Al Jones: Nearshore fishing, turkey hunting make for an exciting spring in …


jimmy-doug-borries-turkey.jpg

Jimmy Borries, left, and Doug Borries of Ocean Springs display the large turkey Jimmy harvested last spring. (submitted photo)


 

Spring is in the air across South
Mississippi, with water surface temperatures in the mid 60s and low 70s.

That means nearshore speckled trout
fishing and catching bull redfish near Ingalls shipyard is around the corner.
Other hot spots during the springs for trout and reds will be the grass beds
located on the inside of the east end of Horn Island.

Springtime also marks the start to the
annual cobia migration from the Florida Keys to the mouth of the Mississippi
River for spawning purposes. In fact, I spoke earlier this week with a couple
of charter boat captains who make a living fishing the waters off Tampa, Fla.

Both captains said they spotted cobia
swimming across Egmont Ship Channel, which is just to the west of Tampa in the
Gulf of Mexico. The fish, swimming alone, were headed in a northerly direction.

So what does this mean in terms of the
direction the fish were swimming?

Cobia historically leave the Florida
Keys during the middle to late February and swim northerly off Florida along
the Gulf of Mexico headed to the Panhandle area. The fish then swim across the
Panhandle through the waters south of Mobile Bay before arriving around Petit
Bois and Horn islands off Pascagoula.

The end result is the mouth of the
Mississippi River to spawn before the fish spend the majority of the summer in
the northern Gulf of Mexico.

With these two sightings, the annual
migration appears to be underway but at a slow pace. The pace will pick up
later this week and more so the following week. That translates into cobia
arriving off Destin during the middle of March and around Petit Bois and Horn
islands in April.

The good news for cobia anglers,
including myself? It appears the migration is underway and good times on the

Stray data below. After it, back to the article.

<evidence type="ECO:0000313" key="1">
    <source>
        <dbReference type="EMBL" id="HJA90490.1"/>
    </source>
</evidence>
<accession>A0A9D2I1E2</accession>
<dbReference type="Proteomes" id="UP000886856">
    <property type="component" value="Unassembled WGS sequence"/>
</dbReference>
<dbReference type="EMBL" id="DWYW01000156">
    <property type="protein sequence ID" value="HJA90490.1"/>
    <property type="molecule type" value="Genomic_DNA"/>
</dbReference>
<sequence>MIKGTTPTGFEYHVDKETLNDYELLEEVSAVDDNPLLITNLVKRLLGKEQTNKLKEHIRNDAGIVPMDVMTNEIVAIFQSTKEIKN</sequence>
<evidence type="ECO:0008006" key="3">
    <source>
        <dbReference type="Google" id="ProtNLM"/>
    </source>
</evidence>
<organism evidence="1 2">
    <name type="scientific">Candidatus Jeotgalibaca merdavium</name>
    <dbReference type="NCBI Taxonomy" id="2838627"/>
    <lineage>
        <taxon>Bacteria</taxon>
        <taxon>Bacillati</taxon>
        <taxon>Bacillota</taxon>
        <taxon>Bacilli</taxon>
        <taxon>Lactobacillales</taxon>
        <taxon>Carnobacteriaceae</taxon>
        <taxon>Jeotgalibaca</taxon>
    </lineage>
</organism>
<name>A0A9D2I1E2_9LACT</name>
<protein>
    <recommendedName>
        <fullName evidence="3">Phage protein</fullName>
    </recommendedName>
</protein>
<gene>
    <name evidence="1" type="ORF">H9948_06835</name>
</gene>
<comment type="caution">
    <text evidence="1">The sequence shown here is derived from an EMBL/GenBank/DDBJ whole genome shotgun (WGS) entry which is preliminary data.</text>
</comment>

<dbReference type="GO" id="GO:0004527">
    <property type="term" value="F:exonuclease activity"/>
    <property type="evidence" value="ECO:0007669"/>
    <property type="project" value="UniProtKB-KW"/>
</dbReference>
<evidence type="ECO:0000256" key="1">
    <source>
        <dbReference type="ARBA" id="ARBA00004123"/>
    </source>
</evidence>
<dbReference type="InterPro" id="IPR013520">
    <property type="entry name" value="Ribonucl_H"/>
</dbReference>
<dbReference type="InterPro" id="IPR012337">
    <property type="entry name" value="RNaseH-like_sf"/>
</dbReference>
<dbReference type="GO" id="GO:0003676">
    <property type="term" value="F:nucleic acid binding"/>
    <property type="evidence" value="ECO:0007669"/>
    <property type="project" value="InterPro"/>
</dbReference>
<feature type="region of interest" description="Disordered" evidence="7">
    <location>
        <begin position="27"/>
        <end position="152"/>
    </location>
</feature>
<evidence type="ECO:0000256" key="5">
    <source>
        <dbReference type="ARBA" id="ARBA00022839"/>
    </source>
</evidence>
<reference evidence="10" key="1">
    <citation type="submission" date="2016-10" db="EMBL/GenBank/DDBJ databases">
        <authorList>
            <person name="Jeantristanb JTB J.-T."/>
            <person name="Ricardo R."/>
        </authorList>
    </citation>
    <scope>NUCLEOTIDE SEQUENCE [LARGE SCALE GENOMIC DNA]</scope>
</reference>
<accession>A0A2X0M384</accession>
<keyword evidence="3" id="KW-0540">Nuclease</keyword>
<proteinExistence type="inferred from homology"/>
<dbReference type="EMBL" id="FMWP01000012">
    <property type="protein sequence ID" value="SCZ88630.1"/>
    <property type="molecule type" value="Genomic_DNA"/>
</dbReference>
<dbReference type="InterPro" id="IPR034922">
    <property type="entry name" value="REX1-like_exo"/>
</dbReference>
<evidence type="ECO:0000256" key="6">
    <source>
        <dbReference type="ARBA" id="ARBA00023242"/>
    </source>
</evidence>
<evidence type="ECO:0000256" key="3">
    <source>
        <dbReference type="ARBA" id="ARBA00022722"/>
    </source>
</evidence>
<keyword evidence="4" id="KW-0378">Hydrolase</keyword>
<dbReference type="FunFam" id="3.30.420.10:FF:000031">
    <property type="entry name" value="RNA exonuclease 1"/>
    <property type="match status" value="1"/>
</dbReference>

water are within sight.

Stay tuned.

The arrival of spring also marks the
opening of turkey season across the Magnolia State. The season, one of the most
anticipated in the state, opens on March 15 and closes April 1. It looks like a
solid year awaits hunters, especially in northern Jackson County and George
County.

Why?

I ventured to Lucedale last weekend to
cover St. Martin’s bid to win the Division 7-6A basketball tournament. Along
the drive up U.S. 63 from Moss Point, I noticed a few turkey feeding in a field
near Hurley.

I pulled off the road and took a closer look through
a pair of binoculars and saw two long beards in the field. One of the birds had
a beard that I estimated to be nine inches long and the other turkey had a
shorter beard. There were also six hens in the same field to indicate a solid
stock in that one area.

Less than 10 miles to the north
produced eight more turkey feeding in a field. However, these were all hens and
that’s a good sign, too. Where hens are, gobblers can’t be far behind.

The limit in Mississippi is one gobbler
per day with a six-inch or longer beard, not to exceed three in the spring
hunting season. It’s going to be an
exciting spring – on land and water.

Buckle up.

 

Al Jones’ outdoors
column appears each Friday on GulfLive.com and each Sunday in The Mississippi
Press. Email him at alfish1@aol.com.

 

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